Following his age-out summer with Boston Crusaders in 2022, Brdak returned to Ann Arbor for his junior year as a computer science major.

And when preparations rolled around for his senior year, 2023-24, Brdak knew he wanted to take on the rigorous process of auditioning for drum major. He knew he was ready, too, largely thanks to the skills he’d picked up as a drum corps performer.

“I learned a lot about work ethic, and how to commit myself to something,” he said. “And I really think that I applied that here, when I came back to college band and then auditioned for drum major.”

Blake Brdak
Brdak executes the famed "backbend" during a Big Ten matchup between Michigan and Purdue. (Michigan Marching Band Photography)


Brdak’s drum major audition process went far beyond conducting — at the University of Michigan, and many other universities, drum majors are fully integrated into the band’s on-field performance, marching onto the field, spinning a baton, and even performing stunts of an acrobatic nature.

Arguably chief among those stunts is the iconic “backbend” performed by each Michigan drum major since the 1960s as part of the band’s pregame tradition. While leading the band on to the field, the drum major will bend directly backwards and touch their head to the turf before snapping back to upright position.

As such, Brdak’s journey to the role of drum major took plenty of training. He’d also gone through the process ahead of his junior year, so he’d had plenty of extra time to train in the skills expected of a Michigan drum major.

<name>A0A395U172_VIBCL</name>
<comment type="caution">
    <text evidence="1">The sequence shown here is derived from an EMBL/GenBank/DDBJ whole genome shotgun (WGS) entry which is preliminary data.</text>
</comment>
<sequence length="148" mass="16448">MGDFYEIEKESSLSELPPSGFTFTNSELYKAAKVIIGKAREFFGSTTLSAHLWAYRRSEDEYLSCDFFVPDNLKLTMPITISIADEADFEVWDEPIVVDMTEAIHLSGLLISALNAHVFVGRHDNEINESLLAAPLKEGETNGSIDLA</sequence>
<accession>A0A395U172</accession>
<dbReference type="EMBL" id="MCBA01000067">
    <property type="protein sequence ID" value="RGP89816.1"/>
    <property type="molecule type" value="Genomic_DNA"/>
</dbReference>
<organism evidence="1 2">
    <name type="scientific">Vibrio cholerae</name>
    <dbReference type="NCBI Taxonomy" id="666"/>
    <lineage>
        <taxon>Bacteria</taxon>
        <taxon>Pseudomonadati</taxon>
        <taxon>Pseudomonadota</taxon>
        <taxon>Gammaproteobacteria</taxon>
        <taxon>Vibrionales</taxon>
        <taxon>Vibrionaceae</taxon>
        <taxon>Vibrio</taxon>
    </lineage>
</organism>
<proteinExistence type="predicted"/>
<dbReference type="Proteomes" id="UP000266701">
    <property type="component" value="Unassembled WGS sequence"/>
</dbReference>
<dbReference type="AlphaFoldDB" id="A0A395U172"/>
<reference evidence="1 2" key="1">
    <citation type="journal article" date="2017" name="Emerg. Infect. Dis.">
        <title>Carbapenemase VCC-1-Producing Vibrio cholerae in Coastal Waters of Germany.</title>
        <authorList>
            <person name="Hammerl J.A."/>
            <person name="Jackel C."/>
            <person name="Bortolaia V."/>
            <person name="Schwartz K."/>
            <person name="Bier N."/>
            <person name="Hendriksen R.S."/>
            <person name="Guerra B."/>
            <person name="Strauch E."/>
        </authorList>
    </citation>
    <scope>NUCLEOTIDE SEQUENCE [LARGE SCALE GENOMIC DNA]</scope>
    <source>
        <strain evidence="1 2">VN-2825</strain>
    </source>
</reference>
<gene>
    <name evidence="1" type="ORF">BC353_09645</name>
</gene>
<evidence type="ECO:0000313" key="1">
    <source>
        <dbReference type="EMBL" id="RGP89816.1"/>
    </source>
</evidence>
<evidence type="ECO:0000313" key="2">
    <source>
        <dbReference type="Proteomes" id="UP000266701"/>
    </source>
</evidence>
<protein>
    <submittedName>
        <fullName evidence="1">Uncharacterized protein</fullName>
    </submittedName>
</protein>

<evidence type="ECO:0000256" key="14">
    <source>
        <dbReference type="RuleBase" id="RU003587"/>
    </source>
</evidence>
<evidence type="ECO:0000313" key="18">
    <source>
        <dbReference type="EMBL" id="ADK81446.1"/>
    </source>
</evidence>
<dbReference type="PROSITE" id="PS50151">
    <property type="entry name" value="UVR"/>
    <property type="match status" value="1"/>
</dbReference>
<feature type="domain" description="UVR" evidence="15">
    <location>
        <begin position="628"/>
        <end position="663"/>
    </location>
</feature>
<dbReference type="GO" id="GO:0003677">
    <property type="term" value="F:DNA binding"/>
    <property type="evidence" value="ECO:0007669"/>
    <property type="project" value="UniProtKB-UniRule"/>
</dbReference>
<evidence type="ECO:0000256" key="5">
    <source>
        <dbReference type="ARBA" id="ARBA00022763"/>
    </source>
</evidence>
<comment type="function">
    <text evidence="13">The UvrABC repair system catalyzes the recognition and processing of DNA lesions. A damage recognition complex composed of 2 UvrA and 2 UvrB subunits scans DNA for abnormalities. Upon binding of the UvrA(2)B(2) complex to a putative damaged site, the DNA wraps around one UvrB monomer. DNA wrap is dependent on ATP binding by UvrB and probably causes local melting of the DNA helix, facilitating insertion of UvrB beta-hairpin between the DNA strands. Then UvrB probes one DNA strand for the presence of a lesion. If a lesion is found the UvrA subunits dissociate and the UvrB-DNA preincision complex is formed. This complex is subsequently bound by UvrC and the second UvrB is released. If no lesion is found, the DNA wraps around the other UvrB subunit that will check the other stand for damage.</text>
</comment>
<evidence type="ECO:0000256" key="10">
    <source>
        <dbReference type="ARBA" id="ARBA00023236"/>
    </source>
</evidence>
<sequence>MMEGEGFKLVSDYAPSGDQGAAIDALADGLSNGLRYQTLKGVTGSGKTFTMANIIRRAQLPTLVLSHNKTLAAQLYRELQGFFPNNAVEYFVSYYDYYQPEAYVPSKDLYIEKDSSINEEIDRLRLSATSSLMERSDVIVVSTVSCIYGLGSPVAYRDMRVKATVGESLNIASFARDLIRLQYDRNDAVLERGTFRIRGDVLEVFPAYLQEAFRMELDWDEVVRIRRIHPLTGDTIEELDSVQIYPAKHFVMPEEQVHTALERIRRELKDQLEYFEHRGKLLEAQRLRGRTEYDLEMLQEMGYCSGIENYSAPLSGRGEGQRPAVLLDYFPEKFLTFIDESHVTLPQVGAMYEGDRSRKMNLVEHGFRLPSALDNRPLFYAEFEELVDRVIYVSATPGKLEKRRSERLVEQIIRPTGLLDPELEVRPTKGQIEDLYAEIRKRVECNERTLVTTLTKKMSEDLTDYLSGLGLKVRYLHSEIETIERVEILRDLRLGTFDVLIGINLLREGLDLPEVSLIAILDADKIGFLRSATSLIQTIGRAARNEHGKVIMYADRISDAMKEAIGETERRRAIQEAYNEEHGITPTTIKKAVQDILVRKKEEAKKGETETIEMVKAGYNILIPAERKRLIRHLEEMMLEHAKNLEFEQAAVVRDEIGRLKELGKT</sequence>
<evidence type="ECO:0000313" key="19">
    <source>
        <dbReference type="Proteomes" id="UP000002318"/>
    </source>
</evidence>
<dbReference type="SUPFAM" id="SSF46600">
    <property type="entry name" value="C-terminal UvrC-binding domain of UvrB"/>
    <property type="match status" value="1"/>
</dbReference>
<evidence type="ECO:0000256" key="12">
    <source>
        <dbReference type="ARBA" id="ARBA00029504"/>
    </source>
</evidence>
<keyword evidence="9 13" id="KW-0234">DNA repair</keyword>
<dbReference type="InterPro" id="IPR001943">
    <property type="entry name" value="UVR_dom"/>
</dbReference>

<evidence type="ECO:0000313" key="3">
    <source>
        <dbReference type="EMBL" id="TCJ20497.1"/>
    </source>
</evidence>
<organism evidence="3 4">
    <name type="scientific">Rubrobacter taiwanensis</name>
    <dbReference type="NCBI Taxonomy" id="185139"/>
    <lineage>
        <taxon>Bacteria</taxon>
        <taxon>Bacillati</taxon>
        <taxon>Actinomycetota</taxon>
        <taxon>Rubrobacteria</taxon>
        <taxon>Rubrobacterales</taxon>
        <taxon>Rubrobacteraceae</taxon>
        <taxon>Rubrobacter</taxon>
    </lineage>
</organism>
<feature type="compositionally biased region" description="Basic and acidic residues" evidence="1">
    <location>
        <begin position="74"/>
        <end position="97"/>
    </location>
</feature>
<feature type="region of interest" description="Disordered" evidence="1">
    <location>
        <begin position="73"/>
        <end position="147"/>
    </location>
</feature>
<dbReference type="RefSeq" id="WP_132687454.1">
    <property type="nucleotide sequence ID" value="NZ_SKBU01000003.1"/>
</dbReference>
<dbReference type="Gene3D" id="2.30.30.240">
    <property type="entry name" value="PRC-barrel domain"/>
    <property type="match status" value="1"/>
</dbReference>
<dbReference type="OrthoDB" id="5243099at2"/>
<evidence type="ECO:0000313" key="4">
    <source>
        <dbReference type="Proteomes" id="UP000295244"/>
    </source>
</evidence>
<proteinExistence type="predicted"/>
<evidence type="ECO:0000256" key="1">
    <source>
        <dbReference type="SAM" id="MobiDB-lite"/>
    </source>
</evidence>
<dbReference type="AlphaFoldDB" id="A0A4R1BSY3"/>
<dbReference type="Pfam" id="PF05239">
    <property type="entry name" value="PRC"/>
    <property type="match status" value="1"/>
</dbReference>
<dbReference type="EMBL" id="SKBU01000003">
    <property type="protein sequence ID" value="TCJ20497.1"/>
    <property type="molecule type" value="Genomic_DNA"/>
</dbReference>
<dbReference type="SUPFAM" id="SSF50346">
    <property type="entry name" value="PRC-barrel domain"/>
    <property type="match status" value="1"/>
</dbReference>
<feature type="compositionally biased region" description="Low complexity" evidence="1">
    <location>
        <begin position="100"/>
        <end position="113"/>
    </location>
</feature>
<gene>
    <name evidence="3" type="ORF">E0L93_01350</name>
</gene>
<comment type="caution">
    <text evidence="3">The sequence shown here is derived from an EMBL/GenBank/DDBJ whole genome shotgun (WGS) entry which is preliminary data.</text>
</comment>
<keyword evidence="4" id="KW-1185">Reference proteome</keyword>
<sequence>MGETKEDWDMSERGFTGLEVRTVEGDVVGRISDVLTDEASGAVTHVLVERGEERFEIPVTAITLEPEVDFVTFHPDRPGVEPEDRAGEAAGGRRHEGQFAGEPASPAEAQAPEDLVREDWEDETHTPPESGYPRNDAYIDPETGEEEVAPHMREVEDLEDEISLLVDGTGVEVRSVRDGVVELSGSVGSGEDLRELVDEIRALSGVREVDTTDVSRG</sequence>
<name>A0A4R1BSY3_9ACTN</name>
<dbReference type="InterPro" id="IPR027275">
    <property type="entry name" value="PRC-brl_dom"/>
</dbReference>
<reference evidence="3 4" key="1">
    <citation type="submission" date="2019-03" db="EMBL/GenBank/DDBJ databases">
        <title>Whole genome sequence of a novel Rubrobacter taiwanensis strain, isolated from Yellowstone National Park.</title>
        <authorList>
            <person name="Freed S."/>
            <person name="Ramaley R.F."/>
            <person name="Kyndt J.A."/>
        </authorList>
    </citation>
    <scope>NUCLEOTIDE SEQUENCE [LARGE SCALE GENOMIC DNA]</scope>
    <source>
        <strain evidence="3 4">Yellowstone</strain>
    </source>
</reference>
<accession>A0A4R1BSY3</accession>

“If we're talking about the backbend, specifically, it took me about three months’ worth of stretching to do it for the first time,” he said. “And then, probably another two months’ worth of practice to really get it nailed down in a solid way where I was comfortable and knew I could do it every time.”

The audition process featured multiple rigorous rounds, and ultimately culminated in four finalists performing in front of the full Michigan Marching band, who then voted on the candidates.

When it was announced that Brdak had won the vote, he described it as a “dream come true.”

Blake Brdak
Brdak leads the Michigan Marching Band outside Michigan Stadium in Ann Arbor. (Michigan Marching Band Photography)


“Of course, my friends are all getting excited,” he said. “I'm just sitting there, like, ‘Wow,’ having finally managed to have this moment that I'd been working for for so long. It was an incredible feeling.”

Brdak’s responsibilities as drum major, as he described, are broken down into two separate facets, one side being public-facing, and one side being internal.

Externally, he’s a performer. He executes a full pregame routine, and twirls baton as part of the band’s halftime show. He also interacts with fans, alumni and supporters, as a representative of the program.

And internally, he’s a leader. He helps run rehearsals, and he helps teach technique for each week’s individual show.

“Initially, what drew me to the role was the leadership aspects,” Brdak said. “But then during the training process, I knew that I had to prepare all this performance stuff for the audition. And I really fell in love with that side of it as well.”

With Michigan’s football season nearing its close — the Wolverines, fresh off of a win over rival Ohio State to complete a 12-0 regular season, will compete in the Big Ten Football Championship Game, before likely appearing in the College Football Playoff — Brdak’s focus will soon be in full-gear toward his career.

Brdak said he hopes to cast a wide net. He’ll pursue a career in software engineering and, as he put it, will hope to take some form of adventure in a new job or new city.

And of course, for a two-year drum corps performer and college marching band drum major, an adventure wouldn’t be anything new.

Learn more about the Michigan Marching Band